Next word best word Stephen Dobyns

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Annotations from a Chapter on Revision

As I read Stephen Dobyns’ Next Word, Better Word: The Craft of Writing Poetry, I annotated the margins and occasionally talked back to Dobyns (not that he was listening).

Here, for posterity, are a few of the quotes of note from that chapter:

  • “…the first axiom for being a writer is to forgive yourself for writing badly, I learned that no matter how badly I had written, I could make it better.”
  • “…the poem exists not in that first burst of creativity, but in revision.”
  • “The shift between composition and revision is the shift from the imaginative to the analytic, the nondiscursive to the discursive, the expansive to the controlled, from freedom to restraint, license to judgment.”
  • “In letters Rilke condemned his early poetry, meaning poetry he wrote before 1900, saying the poems didn’t have enough patience in them.”
  • “Rilke’s impatience sprang from a worry about how the poem would end. Most of us do the same. I’ve got it rolling, I think, but where is it going? This is where Rilke said he didn’t wait long enough. He would force an ending that sounded good, but it didn’t resolve the poem. Many poets do this.”
  • “A common revision tool is to rewrite the poem using that last line as the first line to see what might happen.”
  • “Don’t let the critical mind interfere with the creative; make it wait.”
  • “After the poet has spent a fair amount of time with the poem, things begin to seem obvious that perhaps would not be obvious to the reader, or things may seem strident that are really only in the middle range of emotion.”
  • “All poets hate to be called ‘too obvious,’ and so they may erase necessary material. The poet may also begin to mute his or her voice. This is usually destructive. Try to read from the reader’s point of view to see whether you are muting your voice or you’ve cut out necessary bits and pieces.”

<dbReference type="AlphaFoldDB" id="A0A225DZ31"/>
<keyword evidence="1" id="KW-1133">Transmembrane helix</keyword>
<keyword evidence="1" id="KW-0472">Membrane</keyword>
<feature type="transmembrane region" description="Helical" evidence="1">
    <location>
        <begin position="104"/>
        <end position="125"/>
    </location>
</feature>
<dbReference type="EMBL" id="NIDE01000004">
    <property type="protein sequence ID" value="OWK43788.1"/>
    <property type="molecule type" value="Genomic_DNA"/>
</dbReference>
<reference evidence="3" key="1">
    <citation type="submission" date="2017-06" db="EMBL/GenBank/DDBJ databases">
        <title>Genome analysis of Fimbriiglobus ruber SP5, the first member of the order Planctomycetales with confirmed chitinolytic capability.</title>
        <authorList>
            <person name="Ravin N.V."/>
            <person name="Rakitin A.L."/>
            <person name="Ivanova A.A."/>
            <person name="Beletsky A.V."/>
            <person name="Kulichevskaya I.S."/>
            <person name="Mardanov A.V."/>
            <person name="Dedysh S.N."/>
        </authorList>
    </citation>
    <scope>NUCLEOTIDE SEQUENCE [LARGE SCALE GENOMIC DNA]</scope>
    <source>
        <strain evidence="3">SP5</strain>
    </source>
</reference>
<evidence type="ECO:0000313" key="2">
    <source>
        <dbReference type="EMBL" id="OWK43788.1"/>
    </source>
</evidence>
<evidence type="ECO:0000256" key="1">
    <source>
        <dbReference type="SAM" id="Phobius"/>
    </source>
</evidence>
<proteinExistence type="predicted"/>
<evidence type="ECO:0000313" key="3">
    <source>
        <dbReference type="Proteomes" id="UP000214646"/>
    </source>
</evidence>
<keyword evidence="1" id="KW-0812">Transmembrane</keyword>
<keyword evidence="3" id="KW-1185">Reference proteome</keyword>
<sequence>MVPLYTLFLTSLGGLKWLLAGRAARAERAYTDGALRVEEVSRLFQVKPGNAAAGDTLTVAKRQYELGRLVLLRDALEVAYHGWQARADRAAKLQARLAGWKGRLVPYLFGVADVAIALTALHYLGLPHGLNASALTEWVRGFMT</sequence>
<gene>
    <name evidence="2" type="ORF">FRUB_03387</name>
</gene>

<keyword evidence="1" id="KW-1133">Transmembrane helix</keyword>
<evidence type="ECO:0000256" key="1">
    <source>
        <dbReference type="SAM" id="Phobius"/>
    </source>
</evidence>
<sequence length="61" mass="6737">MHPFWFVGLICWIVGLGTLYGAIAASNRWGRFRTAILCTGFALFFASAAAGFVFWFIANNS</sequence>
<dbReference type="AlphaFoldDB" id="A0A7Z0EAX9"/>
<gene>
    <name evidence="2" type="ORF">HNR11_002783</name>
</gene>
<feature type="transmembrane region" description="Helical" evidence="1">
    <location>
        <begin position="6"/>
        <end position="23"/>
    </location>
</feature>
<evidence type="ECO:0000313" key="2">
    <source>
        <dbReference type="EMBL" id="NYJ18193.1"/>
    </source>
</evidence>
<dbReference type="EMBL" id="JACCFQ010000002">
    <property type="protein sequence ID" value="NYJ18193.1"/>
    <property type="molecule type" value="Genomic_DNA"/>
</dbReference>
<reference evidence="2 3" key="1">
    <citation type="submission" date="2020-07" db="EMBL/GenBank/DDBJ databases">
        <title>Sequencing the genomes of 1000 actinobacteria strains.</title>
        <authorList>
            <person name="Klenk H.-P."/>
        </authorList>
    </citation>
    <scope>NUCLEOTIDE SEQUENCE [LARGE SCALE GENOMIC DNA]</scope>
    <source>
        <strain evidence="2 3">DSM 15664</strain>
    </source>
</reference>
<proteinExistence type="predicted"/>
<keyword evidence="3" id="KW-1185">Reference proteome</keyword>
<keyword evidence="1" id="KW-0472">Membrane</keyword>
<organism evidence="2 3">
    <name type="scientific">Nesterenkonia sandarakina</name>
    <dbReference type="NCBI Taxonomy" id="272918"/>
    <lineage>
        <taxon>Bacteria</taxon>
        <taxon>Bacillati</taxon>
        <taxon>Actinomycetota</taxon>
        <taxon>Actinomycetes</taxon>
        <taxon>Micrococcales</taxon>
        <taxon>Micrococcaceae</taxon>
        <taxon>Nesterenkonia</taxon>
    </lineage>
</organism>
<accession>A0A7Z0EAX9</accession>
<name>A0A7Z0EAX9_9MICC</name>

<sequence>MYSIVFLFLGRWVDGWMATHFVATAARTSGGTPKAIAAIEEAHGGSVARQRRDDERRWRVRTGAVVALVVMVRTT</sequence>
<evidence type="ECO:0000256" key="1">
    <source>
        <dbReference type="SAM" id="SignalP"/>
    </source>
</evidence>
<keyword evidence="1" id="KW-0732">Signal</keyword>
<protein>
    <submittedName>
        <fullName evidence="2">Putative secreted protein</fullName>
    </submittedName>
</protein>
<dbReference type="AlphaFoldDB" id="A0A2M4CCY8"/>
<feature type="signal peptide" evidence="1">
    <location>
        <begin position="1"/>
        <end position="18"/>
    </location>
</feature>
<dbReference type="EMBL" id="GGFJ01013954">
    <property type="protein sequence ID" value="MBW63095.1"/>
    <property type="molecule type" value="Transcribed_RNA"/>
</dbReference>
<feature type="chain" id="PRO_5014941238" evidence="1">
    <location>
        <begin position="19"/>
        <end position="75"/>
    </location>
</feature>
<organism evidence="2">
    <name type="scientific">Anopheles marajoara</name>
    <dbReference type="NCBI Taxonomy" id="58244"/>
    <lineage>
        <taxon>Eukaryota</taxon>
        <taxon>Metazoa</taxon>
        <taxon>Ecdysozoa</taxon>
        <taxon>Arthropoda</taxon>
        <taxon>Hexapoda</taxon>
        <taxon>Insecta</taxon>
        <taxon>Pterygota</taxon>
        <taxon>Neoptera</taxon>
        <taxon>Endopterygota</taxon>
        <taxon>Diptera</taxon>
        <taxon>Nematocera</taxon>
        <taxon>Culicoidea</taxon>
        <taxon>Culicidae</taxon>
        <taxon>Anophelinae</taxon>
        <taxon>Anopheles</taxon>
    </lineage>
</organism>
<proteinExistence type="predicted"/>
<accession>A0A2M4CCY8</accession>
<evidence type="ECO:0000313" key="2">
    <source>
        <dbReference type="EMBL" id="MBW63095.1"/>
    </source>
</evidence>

• “A wide variety of interior forces also affect one’s writings, such as emotions, physical well-being or the lack of it, and the complicated effects of the unconscious. All can diminish free will.”
  • “If there is a discrepancy between what one wants and what is on the page, it can be helpful to write out a prose description of one’s intention and then compare the results to the draft of the poem.”
  • “…a reader comes to understand a poem by asking questions of it, and one question is: ‘Why does this poem have this shape rather than another?'”
  • “Stanzas of equal length can create a sense of orderliness; stanzas of unequal length can create a sense of an organic development; one long unbroken stanza can create a sense of unrelenting thought and/or narrative. The shape of the poem creates certain expectations that are useful to its understanding. The poet needs to make use of this, or at least give the poem a shape that doesn’t distract.”
  • “…for instance, if the title is several words drawn from an important part of the poem, then when the reader reaches that part of the poem, those words take on special emphasis.”
  • “Labels are often the weakest titles because they don’t do enough work.”
  • “But if, after a number of readings, nothing is clarified by the title, then the reader will be frustrated, not to say irritated.”
  • “…in looking at the beginning of one’s poem, one has to ask why it starts where it starts. What if it began with the third line, or the tenth, or the last? Sometimes the first few lines serve as a runway into the important part of the poem. They were useful once, but are useful no more.”
  • “You need to question your use of chronological sequence. Start with the action, start with something that takes the reader’s attention. Editors are swamped with submissions, and when they read, they mostly are looking for a reason to stop reading.”

More to follow later this week! If this piques your interest, give Dobyns’ book a look.